10 Reasons Supply Chain Management Should Start Using Machine Learning
- Consumer Engagement
Through machine learning algorithm, businesses can personalize solutions by automating customer services. Chatbots are one such consequence. Through a tailored algorithm, one can create a bot that deals with supplier queries and concerns. These bots reduce the amount of required manpower.
An efficient interactive communication channel can help businesses in tracking worldwide suppliers, manufacturing unit staff, warehouse distribution, and transportation towards retailers. It is important to let go of the myth that chatbots are not intelligent; their smartness depends upon the people that create them.
- Predictive Analysis for New Products
Machine learning can be a boon if businesses want to drive up the sales of new products. Algorithms created by artificial intelligence can be so sincere that they can apply practical approaches of asking partners, coming in contact with direct or indirect sales teams. These manoeuvres can help companies to know how much of a new product or service they will be selling.
What machine learning does in this respect is that it considers all the causal factors that can influence demand (which have not been pointed out before). This can help in proper supply management of a new product.
- Supplier-Specific Data
One of the key functions machine learning based algorithms can perform is to improve the supplier quality management. It does so by tracking or tracing all data pertaining to the particular supplier and then finds patterns in the quality levels of the supplier.
It does all this in isolation and is unassisted. Machine learning systems can independently chalk out product hierarchies. Finally, the systems can also save many manual hours as it organizes track-and-trace reporting.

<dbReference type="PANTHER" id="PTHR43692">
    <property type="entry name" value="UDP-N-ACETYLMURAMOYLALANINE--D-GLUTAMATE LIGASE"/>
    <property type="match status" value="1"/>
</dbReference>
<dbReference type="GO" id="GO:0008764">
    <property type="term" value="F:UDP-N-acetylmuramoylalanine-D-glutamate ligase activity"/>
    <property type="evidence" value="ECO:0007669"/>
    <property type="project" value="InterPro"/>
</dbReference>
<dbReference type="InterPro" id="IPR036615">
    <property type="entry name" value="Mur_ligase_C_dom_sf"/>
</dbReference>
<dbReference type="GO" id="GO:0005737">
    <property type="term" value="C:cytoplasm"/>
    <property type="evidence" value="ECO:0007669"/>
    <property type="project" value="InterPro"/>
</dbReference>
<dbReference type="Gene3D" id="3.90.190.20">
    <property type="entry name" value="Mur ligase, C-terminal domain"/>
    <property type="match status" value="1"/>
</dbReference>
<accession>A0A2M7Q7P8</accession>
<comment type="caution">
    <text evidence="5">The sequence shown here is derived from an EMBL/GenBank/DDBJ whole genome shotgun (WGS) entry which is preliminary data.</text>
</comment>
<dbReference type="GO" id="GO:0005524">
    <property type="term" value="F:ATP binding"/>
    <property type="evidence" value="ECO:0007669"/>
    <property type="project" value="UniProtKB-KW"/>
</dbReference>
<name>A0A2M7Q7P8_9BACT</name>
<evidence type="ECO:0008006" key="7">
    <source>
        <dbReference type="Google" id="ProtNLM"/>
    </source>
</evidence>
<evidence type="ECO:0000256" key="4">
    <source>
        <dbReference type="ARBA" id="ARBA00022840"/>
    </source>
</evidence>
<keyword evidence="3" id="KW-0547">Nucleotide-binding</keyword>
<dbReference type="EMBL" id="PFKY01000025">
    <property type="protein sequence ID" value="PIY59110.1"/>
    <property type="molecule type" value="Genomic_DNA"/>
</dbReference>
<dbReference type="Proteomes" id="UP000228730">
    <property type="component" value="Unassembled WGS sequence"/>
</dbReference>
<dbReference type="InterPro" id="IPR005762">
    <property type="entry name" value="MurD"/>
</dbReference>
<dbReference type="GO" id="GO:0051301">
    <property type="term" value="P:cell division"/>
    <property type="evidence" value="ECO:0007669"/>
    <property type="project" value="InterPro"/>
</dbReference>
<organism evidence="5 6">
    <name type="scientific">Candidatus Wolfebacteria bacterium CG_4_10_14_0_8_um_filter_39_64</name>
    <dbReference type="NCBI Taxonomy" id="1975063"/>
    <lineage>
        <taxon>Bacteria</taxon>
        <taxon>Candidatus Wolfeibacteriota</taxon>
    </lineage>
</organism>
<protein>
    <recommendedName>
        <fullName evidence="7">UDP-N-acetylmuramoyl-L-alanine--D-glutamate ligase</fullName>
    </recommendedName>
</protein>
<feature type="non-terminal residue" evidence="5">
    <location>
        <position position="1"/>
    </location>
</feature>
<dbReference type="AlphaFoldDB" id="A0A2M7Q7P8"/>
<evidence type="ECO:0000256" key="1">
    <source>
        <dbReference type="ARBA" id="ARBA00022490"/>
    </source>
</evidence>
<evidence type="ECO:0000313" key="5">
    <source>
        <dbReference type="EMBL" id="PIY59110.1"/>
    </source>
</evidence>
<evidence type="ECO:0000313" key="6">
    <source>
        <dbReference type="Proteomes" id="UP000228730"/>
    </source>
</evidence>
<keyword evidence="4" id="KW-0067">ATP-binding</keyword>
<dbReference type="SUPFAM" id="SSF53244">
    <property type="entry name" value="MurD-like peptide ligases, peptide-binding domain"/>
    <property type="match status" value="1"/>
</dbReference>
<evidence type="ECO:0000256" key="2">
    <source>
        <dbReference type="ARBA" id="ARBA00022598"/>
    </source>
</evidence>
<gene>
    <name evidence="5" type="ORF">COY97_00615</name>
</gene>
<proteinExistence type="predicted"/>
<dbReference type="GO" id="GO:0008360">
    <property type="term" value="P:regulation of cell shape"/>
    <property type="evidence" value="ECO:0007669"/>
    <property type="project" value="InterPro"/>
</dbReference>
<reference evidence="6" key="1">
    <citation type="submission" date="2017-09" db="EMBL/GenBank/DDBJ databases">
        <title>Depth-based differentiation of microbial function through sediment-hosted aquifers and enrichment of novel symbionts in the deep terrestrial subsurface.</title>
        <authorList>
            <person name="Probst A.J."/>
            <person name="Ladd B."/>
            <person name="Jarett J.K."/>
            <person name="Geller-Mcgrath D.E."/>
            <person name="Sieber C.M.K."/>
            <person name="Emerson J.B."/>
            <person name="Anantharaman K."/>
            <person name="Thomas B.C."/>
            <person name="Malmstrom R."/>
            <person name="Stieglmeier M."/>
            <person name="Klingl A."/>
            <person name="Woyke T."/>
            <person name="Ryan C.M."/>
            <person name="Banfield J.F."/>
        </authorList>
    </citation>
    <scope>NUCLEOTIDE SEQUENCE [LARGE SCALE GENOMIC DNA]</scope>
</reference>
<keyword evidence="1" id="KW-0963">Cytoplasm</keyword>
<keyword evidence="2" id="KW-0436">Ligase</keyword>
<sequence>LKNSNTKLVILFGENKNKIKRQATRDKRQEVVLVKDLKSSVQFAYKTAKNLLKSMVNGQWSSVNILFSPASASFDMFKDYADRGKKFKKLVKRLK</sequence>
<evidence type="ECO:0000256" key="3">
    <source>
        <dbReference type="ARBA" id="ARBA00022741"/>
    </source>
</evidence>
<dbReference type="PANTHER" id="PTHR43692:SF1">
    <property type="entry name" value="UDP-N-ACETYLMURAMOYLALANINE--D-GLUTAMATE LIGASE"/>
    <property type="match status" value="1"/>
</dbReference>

- Assessing Equipment Performance
Every business that uses machinery and equipment wants to reduce long-term costs by being able to reduce the depreciation rate of its assets. They try to extend the lifespan of their fundamental assets involved in supply chain management. These assets can be machinery, engines, or warehouse equipment.
Machine learning plays a role here as well. It analyses machine-driven data to find out what factors influence the efficiency (or a lack of) in machinery.
- Comprehensive Operations: End-to-End Visibility
Machine learning’s biggest advantage is that it functions from the beginning to the end. In logistics, it begins its work even before the data has to process. First, it can disaggregate all the data by removing unnecessary data. Next, it estimates the volume that may be in demand. Furthermore, it estimates dimensions as well by applying industry-specific standards and all business rules and protocols. Finally, it predicts any gaps in the operations based on historical data.
In the terminology of those involved in machine learning systems, this is a 3D loading visualisation.
The human touch in technology is revolutionizing everything around it. To understand, think of Leonardo da Vinci-he was an expert in mathematics, biological and evolutionary sciences, philosophy and physics, fine arts and critical thinking all at once. Machine learning is the Da Vinci of the logistics industry.
Supply chain management and the greater industry of logistics can benefit from machine learning. As per Harvard Business Review, as of the first quarter of 2018, only a mere 7% of all companies are using Artificial Intelligence to automate their operations.
But machine learning gives quantifiable results. It reduces the time wasted on manual labour functions, allows businesses to make better decisions based on empirical data, and even sends important precautions and alerts. But the beauty of machine learning is that it does not stop there. It recommends the solutions to avoid a crisis, helps monitor suppliers across the world and across various lines of industries.
Therefore, machine learning simplifies the intricate operations of supply chain management systems by optimizing the very operations and functions prone to faults. Machine learning is not the future, it is the present.